Phil Jagielka saved England just before the break when Balotelli lobbed an out of position Hart but the Everton defender was there to clear it off the line. Just after that Candreva cut inside and rattled the post but England survived.

England also had a penalty claim when Welbeck was sandwiched between two Italy defenders as he attempted to reach a Sterling ball across goal.

Rooney was more of a shooting threat in the second half as he was moved into his favoured central role, first shooting narrowly wide from the edge of the area and soon after cutting inside a defender and firing wide again, should have really scored.

Ross Barkley was introduced for Welbeck with twenty five minutes left and made an immediate impact, bursting down the left, turning inside an Italian defender and having a shot palmed away by Sirigu.

Inside the last twenty minutes Glen Johnson decided to try his luck after receiving the ball from a short corner but his strike whistled wide.

England had a few last throws of the dice with free kicks from Steven Gerrard and Baines but there was no David Beckham esque moment vs Greece. Andrea Pirlo almost scored one for Italy though, smacking the bar from distance and Italy held on for the win.

World Cup Preview: England

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Possibly the first World Cup ever where England do not go into the tournament tipped as being one of the favourites, Brazil could be the start of something new for Roy’s boys.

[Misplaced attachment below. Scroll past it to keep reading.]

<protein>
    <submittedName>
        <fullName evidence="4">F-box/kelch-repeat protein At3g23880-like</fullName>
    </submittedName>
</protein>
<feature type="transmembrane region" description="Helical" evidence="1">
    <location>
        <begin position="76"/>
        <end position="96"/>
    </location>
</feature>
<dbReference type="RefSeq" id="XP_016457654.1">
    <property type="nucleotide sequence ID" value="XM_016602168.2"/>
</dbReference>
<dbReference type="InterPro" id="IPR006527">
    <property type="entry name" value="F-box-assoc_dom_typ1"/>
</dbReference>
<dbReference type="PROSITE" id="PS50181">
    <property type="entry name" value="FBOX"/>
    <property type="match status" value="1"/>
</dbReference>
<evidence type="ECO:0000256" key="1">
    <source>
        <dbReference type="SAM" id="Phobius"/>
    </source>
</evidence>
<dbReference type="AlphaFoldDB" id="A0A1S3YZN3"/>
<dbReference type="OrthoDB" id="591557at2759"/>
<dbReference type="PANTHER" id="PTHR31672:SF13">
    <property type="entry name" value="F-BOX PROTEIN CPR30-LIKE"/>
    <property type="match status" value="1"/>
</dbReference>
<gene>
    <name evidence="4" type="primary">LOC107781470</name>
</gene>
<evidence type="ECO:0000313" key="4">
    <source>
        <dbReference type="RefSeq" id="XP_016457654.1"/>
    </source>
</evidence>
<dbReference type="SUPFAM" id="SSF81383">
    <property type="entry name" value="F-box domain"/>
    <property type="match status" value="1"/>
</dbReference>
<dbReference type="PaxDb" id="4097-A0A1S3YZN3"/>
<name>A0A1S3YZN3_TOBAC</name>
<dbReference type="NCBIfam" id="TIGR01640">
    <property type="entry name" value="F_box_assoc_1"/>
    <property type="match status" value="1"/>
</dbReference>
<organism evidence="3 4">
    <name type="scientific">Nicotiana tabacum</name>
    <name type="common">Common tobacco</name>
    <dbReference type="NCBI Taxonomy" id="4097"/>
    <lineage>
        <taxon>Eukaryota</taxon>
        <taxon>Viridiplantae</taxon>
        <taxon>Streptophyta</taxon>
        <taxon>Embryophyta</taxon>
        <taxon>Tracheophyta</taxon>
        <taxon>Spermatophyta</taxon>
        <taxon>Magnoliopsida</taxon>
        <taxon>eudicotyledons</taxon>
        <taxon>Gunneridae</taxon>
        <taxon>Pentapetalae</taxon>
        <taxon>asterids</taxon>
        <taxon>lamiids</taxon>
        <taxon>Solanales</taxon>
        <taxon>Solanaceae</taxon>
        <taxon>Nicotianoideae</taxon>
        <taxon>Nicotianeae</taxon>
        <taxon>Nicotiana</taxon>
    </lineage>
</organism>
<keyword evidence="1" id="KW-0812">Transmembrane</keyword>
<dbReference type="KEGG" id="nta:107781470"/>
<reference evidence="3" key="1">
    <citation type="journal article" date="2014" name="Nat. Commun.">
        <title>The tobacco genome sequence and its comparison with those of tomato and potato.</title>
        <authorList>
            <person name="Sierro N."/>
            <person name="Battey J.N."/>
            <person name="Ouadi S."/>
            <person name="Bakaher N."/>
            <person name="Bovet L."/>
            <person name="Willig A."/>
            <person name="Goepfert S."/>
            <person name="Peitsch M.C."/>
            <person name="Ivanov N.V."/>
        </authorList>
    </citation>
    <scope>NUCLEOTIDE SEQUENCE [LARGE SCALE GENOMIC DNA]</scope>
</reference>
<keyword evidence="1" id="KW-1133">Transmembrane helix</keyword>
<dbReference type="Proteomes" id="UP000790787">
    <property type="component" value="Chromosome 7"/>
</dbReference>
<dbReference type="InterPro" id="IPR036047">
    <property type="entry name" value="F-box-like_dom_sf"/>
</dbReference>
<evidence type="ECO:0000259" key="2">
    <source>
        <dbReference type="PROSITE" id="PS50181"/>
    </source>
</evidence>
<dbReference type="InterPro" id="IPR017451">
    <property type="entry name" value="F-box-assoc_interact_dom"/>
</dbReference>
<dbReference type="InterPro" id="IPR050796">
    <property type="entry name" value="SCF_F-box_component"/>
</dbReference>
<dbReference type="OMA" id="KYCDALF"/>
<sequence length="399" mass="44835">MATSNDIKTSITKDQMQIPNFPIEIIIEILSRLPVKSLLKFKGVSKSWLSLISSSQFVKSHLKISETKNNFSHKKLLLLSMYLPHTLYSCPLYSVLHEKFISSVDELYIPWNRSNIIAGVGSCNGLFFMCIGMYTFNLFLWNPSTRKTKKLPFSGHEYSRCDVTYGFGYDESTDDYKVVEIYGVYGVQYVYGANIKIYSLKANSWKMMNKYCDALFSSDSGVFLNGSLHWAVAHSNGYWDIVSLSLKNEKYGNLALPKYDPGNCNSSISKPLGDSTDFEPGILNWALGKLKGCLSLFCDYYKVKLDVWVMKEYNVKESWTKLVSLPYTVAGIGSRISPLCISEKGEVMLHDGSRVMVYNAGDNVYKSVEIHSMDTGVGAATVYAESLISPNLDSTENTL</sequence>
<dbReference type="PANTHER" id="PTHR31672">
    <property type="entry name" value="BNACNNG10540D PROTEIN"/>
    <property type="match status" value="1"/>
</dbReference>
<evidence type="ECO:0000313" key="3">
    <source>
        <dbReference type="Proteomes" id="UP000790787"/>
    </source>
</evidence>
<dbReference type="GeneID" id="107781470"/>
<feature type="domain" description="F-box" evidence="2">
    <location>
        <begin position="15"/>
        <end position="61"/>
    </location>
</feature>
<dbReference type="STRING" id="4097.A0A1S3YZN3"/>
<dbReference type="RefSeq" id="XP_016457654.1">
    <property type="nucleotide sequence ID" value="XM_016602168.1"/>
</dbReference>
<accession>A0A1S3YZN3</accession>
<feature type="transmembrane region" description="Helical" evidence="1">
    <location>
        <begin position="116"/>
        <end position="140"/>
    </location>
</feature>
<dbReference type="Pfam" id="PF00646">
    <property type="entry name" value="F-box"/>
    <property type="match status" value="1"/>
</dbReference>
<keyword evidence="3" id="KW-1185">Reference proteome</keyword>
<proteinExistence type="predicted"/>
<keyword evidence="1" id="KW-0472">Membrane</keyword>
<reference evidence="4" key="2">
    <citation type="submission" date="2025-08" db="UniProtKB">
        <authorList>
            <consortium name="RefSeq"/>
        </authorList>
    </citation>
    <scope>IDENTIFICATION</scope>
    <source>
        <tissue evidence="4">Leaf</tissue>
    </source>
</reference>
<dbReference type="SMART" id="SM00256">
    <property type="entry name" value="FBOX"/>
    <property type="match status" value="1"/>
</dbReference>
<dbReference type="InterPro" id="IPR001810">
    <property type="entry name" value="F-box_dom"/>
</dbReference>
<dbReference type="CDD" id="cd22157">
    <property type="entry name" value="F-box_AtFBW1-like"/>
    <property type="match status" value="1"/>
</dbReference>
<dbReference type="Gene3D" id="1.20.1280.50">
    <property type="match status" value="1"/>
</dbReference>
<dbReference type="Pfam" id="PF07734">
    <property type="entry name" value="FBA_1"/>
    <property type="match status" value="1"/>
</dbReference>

Up and coming young stars such as Ross Barkley, Alex Oxlade-Chamberlain and Raheem Sterling will all be looking to gain valuable tournament experience ahead of being future England figureheads.

England are hindered by being drawn into the so called “group of death” with 2006 World Cup winners Italy and Luis Suarez’ Uruguay and will need to hit the ground running if they have any chance of making it past the group stages.

The Azzuri are England’s first opponents and three points are needed in that or England’s second match against Uruguay if they are to progress. A win also must come against expected whipping boys Costa Rica.

Much of the attention, as ever, going into the tournament is centered on Wayne Rooney with some calling to drop the Manchester United forward.

Rooney, 28, has never scored a World Cup goal in the eight games he’s played in and must prove his undoubted ability this summer to finally show his worth when it counts for England.